Facebook Earnings: What Wall Street Is Saying (Update 1)
Updated from 9:07 a.m. EDT to include updated information in the fifteenth paragraph .
Despite the impressive earnings beat, shares had given up most of their after-hours gains on concerns over ad engagement and questions over teens using the service. On the earnings conference call, Chief Financial Officer David Ebersman noted teens are using the service the same but daily users in the teen demographic slid from the second to the third quarter. The Facebook executive said there's no real accurate way to measure that, but the social networking giant is working on building something internally to figure out what's going on.
Even though the comments about engagement worried investors, Facebook still reported a massive beat to third-quarter estimates, earning 25 cents a share on a non-GAAP basis and generating $2.02 billion in revenue. Mobile revenue surged to 49% of total advertising revenue, which was about $881 million. Analysts surveyed by Thomson Reuters were expecting earnings of 19 cents a share on $1.91 billion in revenue.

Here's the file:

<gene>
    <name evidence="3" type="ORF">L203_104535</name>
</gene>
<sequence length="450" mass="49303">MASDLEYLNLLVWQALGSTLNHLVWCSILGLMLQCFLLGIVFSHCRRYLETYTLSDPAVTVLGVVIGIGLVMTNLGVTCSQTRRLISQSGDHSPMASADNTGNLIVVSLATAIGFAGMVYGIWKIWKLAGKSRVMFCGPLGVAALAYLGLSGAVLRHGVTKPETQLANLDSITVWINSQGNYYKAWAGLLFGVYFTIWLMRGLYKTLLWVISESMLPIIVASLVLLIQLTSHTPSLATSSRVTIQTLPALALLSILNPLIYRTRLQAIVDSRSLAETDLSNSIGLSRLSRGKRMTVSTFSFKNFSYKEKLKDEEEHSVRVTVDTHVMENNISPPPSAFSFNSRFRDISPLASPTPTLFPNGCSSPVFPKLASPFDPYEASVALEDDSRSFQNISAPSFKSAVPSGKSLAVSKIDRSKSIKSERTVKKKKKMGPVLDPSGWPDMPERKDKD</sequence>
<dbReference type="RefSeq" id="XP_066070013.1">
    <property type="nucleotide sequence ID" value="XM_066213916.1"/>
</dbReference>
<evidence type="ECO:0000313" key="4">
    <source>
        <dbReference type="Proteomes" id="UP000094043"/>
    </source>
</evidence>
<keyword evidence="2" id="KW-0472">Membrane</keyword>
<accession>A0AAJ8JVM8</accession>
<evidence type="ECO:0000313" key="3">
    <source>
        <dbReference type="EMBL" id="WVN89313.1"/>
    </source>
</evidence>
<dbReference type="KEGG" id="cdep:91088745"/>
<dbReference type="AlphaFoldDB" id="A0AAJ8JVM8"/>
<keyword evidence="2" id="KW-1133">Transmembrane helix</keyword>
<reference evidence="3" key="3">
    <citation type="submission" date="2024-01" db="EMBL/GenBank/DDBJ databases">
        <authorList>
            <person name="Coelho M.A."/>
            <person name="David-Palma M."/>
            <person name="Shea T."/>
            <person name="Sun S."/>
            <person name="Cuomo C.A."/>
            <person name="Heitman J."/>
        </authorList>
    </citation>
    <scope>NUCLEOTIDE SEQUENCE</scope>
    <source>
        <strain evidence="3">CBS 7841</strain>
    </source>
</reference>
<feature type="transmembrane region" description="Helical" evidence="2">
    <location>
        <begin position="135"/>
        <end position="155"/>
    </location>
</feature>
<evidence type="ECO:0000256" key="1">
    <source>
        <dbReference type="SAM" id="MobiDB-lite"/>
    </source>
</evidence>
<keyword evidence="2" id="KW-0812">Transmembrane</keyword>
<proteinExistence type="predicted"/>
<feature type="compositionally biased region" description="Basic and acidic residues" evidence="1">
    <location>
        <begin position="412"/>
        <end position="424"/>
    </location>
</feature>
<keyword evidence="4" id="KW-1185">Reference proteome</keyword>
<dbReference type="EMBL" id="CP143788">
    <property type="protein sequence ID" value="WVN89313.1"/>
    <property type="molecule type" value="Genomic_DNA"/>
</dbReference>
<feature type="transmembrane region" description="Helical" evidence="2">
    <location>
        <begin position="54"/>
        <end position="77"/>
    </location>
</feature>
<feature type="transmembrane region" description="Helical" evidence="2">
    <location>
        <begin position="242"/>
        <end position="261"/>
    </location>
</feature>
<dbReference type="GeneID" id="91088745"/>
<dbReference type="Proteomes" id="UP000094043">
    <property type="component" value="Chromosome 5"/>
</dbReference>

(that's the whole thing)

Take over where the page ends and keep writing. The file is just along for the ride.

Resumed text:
As of the end of September, Facebook had 1.19 billion monthly active users (MAUs), up 18% year over year, with daily active users (DAUs) up 25% during the same time frame to 728 million users. Mobile MAUs grew 45% year over year to 874 million, with 507 million of them using the service daily at the end of the quarter.
Following the results, several people on Wall Street were positive on Facebook, the social networking giant. Here's what a few of them had to say.
TheStreet's Jim Cramer
"Facebook delivered a monster quarter, but it seemed that all anyone could focus on was a comment about how younger teens have decreased usage and how the company does not expect to significantly increase ads as a percentage of news feeds. The result? We got a real dead-horse beating about the peaking of Facebook and, even though ad revenue grew 60% and mobile ads are now 49% of the business and the company generated $1.8 billion in ad sales, you left the call with a sense that Facebook's best times are behind it."
Oppenheimer analyst Jason Helfstein (Outperform, $60 PT)
"Following better 3Q results from Facebook, we are increasing our estimates and target. Third-quarter upside was driven by higher advertiser demand for newsfeed, mostly driven by price. Higher Int'l usage drove ad volume, while US was driven by pricing. After-hours trading suggested investors negatively reacted to mgmt commentary on maintaining "ads as a % of newsfeed stories." However, assuming usage continues to grow in 4Q, this should support further ad volume growth. We continue to believe FB ads are undervalued versus competitors' measured on revenue/hour, a 77%/66% discount vs. YHOO (with/without Search). Increasing '13E and '14E revenue by 2% and 5%, and non-GAAP EPS by 10% and 12%, respectively. Raising target to $60 from $54. Maintain Outperform rating."